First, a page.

Inflation rate creeps up to 1.9%
An increase in health and personal care costs helped to push the inflation rate up to 1.9 percent in November.
This marked an increase of 0.2 percentage points from October’s 1.7 percent rate, according to the Consumer Price Index (CPI) figures released by the Department of Statistics today.
Year over year, health and personal care costs rose 7.5 percent, making the sector the biggest contributor to inflation.
Other significant 12-month increases were recorded in the transport and vehicle sector (up 4.5 percent) and in food prices (up 2.4 percent).
Liquor and tobacco prices 2.6 percent from November 2011, while education, recreation and reading rose three percent.
The increases were offset by a 4.2 percent fall in the cost of fuel and power and a 2.2 percent fall in clothing and footwear prices.
The CPI analysis showed that the greatest change in prices between October and November occurred in the fuel and power sector, down 7.8 percent. This was mostly due to a significant decrease in the fuel adjustment rate that appears on Belco bills, from 19 cents to 16 cents per kilowatt hour.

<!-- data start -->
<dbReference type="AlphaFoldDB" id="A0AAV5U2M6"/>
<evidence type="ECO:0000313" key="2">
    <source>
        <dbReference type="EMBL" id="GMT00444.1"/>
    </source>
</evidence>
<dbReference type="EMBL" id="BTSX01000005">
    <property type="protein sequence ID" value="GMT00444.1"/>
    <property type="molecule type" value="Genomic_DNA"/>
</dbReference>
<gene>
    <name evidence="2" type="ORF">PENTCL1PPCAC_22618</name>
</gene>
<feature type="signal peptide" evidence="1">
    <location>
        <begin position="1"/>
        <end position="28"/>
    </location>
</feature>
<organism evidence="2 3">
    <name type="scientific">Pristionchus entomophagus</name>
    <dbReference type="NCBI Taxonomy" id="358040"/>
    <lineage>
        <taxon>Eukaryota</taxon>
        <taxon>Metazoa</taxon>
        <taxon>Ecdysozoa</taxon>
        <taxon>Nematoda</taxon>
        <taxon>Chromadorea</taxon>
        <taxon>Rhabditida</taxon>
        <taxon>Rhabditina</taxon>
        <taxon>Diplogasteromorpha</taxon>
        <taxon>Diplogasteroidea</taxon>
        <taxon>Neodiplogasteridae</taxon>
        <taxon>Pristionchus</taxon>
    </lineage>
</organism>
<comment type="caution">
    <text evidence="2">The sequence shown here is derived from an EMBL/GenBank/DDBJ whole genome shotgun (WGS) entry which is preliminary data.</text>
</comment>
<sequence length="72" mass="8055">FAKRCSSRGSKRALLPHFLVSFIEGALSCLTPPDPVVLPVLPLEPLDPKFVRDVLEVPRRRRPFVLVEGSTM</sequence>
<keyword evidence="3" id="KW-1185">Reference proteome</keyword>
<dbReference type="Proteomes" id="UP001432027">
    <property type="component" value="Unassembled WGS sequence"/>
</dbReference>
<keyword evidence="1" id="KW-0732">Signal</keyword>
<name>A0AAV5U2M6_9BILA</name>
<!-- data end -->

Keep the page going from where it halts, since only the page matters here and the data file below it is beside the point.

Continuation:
Motorists paid much less at the pump in November than in October, as gasoline prices fell 5.4 percent.
Food prices fell 0.4 percent month to month. Notable decreases came in the price of frozen spare ribs (down 4.7 percent), stewed tomatoes (down 3.8 percent) and fresh beef tenderloin (down 3.5 percent).
Between October and November 2012, the average cost of goods and services in the CPI fell 0.4 percent. The all-items index decreased from 120.9 in October, to 120.5 index points in November. This means that the basket of goods and services that cost $100 in April 2006 now cost $120.50.